I believe that I have already been experiencing the ideas within the second quote. This feeling is so hard to describe. Although it sounds trite, the "still, small voice" is an appropriate way to describe this. I believe that God still talks to us through the events of our lives and in prayer and Scripture. It is in these ways that I hope to obey God's call on my life.

Like the clay in the potters hands, I am being remade.

15 October 2007

Going Hungry

By Matt

I read: Ecclesiastes 5

Although I've been horrible about dLogging, I've actually been very successful at reading on my own in the morning. It hasn't been much, usually two pages or a chapter, but I did zoom through Proverbs relatively quickly and, for lack of anywhere else to go, have gone to Ecclesiastes (I did Psalms before that so I'm just <3ing the books of wisdom lately).

Ecclesiastes is one of my favorites and one of the first whole books I read when I got my copy of The Message back in college. So looking at the underlines in it are taking a walk down memory lane to a me that's probably 4 or 5 years younger. So, although I read chapter 5, I couldn't help but notice the two tiny lines at the end of the page contained in chapter 6: "We work to feed our appetites; Meanwhile our souls go hungry."

Wow. I think it's funny that I underlined that back then because it's only recently I've taken that introspective turn to look at my needs and wants and trying to pare down the wants. Evidently it was, at least, a little bit on my mind back then. But now that I find it I'm amazed at the simplicity and profoundity of the statement. Solomon/Peterson nailed it succintly. Our culture is so driven by an appetite for celebrity, money, etc. that all you have to do is turn on the TV or pull up YouTube to witness the idiocy. Bridezilla. Who wants to be a bridezilla, someone who's basically, to put not to fine a point on it, a bitch? That's obviously not a positive thing. But there are countless women who encourage that notion about themselves by appearing on the show. It's one thing to be clueless and mean, it's another thing to be aware that you're being ridiculous and a jerk and want millions of people to see it.

But it's my own appetites that I feed while my soul gets passed over that I need to worry about. Money goes into eating out and WWII stuff and beer when it could and should be going to my tithe, to charities doing vital work. I still am so far from figuring out how to spend my money well that it's shocking I've made it this far! That we have so many sources for unfulfilling nourishment is only a small part of the problem. Far more culpable is me and my lack of self-control or awareness. I've been given the tools but I'm too lazy to use them.,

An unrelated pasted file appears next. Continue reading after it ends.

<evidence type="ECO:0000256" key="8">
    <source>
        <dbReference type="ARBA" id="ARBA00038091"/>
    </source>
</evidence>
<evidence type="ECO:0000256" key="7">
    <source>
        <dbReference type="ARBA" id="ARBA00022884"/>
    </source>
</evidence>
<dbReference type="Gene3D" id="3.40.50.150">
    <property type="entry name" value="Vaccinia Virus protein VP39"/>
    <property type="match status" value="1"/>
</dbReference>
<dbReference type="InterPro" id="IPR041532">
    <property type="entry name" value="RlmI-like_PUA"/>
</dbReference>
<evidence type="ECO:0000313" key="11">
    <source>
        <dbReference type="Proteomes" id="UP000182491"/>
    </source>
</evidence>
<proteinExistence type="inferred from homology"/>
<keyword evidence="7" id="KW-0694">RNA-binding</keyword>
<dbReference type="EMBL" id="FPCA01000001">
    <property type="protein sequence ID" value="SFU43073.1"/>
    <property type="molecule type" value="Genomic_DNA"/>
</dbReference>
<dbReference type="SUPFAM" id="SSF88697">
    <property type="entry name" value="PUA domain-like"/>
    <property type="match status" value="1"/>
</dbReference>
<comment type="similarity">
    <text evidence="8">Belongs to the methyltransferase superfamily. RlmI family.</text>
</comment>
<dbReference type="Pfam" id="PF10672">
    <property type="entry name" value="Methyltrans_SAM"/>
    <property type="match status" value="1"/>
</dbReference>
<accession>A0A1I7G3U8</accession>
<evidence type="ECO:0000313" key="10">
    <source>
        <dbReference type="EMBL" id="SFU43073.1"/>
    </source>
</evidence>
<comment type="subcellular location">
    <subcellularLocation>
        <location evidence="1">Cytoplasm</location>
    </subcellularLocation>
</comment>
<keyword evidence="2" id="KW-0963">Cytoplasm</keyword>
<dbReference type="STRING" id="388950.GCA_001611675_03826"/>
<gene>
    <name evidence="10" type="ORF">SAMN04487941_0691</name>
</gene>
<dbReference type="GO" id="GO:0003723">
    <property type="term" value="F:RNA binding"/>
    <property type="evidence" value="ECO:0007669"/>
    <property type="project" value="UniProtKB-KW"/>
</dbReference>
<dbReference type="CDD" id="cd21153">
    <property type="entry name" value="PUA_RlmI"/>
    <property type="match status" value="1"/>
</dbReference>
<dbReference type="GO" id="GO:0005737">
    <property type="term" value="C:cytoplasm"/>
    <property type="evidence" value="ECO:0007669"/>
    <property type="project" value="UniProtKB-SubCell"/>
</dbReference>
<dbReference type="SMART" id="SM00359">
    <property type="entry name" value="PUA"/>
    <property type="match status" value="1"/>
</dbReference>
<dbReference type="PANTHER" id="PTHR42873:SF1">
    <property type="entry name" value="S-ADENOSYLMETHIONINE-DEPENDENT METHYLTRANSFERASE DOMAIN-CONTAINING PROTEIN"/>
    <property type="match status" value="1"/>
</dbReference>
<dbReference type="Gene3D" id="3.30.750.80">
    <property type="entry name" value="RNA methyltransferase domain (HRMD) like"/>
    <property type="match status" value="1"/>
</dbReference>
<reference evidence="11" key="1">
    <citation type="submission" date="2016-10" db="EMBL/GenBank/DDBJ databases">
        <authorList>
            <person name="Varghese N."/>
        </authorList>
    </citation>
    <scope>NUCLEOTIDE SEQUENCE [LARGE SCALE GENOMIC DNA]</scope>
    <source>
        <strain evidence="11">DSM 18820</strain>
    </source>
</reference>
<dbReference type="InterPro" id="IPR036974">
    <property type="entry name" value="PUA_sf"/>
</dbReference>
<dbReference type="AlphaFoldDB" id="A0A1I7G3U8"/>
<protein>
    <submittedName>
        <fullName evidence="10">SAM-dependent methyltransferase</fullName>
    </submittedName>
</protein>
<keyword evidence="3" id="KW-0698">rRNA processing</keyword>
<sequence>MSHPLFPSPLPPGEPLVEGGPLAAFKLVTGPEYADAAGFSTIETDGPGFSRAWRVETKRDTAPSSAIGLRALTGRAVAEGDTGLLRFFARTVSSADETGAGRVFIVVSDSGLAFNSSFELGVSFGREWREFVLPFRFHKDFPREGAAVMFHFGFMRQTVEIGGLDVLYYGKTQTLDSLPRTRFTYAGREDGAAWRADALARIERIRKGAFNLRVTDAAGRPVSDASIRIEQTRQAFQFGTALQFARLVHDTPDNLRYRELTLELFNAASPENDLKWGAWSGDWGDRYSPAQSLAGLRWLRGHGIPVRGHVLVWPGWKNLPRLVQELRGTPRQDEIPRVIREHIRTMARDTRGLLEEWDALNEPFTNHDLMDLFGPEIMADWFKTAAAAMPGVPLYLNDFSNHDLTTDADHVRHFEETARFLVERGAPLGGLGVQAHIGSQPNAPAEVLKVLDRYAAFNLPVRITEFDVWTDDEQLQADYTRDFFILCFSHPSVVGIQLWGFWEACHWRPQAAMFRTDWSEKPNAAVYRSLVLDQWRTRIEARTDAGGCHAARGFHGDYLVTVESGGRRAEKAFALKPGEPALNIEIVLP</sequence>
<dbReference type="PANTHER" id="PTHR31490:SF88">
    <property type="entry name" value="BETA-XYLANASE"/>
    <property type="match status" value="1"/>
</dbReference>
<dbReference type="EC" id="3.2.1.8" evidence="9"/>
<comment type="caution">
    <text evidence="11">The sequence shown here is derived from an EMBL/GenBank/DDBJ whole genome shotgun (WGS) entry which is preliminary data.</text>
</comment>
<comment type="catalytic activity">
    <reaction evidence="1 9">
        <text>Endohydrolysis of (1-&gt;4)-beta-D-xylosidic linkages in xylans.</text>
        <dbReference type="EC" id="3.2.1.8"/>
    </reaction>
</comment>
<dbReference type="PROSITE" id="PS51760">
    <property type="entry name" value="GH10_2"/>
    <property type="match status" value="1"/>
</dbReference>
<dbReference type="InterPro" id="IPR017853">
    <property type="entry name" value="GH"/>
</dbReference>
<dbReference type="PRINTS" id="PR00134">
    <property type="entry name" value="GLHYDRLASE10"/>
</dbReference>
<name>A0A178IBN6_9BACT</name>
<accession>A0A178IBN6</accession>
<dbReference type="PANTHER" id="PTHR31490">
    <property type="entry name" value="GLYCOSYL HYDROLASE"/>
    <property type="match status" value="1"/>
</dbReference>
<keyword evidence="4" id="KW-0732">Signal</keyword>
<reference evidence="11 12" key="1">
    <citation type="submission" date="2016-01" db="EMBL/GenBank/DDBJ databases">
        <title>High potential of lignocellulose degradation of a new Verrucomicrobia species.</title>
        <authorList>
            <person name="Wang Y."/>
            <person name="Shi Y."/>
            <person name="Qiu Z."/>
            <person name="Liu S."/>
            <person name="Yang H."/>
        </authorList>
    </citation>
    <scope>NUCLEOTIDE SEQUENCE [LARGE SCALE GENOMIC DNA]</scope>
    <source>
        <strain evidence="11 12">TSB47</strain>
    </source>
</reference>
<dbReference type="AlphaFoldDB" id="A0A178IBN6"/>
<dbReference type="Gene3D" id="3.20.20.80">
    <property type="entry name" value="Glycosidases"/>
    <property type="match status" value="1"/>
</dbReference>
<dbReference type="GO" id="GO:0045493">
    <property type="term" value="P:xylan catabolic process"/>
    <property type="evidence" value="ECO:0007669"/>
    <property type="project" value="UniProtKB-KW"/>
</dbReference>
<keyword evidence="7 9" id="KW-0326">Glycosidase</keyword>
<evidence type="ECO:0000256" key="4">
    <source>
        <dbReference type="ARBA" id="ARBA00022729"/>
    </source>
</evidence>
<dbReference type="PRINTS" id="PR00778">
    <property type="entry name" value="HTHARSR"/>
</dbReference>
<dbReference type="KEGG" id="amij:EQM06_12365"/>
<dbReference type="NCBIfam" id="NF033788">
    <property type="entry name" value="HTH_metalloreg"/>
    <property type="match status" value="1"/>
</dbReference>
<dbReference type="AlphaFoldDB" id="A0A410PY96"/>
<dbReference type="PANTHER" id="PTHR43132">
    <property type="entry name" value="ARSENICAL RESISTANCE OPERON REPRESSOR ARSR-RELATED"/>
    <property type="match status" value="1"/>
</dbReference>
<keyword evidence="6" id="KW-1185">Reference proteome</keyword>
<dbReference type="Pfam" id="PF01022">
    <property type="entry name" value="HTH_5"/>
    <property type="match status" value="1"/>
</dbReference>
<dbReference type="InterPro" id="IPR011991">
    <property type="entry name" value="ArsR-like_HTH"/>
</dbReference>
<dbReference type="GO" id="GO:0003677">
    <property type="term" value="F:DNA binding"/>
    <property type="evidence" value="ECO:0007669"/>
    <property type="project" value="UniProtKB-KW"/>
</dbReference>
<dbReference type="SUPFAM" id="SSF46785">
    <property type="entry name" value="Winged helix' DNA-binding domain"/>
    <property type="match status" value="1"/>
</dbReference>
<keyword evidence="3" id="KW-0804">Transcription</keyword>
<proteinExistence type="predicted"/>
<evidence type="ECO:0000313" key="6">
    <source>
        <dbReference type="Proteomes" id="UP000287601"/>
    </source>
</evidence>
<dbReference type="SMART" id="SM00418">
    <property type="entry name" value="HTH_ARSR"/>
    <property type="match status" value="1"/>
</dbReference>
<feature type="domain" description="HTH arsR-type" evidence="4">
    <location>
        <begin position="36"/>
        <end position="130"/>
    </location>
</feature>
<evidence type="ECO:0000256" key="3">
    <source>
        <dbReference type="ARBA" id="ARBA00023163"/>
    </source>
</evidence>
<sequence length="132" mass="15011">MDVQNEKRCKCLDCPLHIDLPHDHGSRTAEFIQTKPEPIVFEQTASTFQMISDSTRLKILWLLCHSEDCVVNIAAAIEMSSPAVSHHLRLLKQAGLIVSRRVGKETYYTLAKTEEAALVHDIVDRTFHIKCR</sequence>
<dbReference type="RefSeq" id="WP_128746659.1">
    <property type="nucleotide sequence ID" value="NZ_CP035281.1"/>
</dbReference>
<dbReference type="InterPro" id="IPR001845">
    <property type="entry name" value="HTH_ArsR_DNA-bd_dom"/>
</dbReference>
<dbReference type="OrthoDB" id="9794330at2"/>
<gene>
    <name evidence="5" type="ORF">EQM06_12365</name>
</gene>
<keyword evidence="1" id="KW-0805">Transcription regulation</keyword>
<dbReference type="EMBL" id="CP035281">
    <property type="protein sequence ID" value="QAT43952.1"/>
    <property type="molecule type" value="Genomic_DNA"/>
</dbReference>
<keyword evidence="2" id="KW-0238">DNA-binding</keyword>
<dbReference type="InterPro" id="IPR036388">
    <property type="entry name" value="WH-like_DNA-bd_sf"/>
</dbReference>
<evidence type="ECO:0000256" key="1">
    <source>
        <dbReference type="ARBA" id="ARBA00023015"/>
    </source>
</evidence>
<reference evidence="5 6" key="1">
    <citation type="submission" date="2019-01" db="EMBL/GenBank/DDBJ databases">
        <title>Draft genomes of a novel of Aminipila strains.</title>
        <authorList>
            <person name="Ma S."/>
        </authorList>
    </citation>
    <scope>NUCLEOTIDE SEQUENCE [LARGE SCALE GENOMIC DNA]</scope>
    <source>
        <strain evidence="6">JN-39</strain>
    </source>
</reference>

This is when scripture cuts like a scalpel (as it says in 2 Timothy). This isn't me hating myself, this is me glancing around the cave that is my life using the flashlight that the Word has handed me. I need work, but so does everyone else, and thank God that he's not done working on me yet :)

Megaphones and band aids

by Ben

I read Isaiah 24-27.

I read this section in the Message today and chapter 26 really jumped out at me. It really encapsulated some of my feelings and emotions about how God is dealing and will deal with the world. It has a sense of wanting an immediate action from God:

"You hold your hand up high, God,
but they don't see it.
Open their eyes to what you do,
to see your zealous love for your people.
Shame them. Light a fire under them" (26:11).

or as in the RSV:

"O LORD, thy hand is lifted up,
but they see it not.
Let them see thy zeal for thy people,
and be ashamed. Let the fire for thy adversaries consume them" (26:11).

Yet, the author seems to hold true to the idea that God is working in His own time:

"At that time, this song
will be sung in the country of Judah" (26:1a).

or as in the RSV:

"In that day this song will be sung in the land of Judah" (26:1a).

Knowing even a piece of God's plan for the future makes the waiting bearable. Isaiah tries to relate to our feelings and desire for God's restorative justice. Our human nature cries out for balance and Isaiah puts this into words both as a call to God to meet our need and as a balm to comfort our impatience.

11 October 2007

A Battle to Live For

by Ben

I read Isaiah 16-23.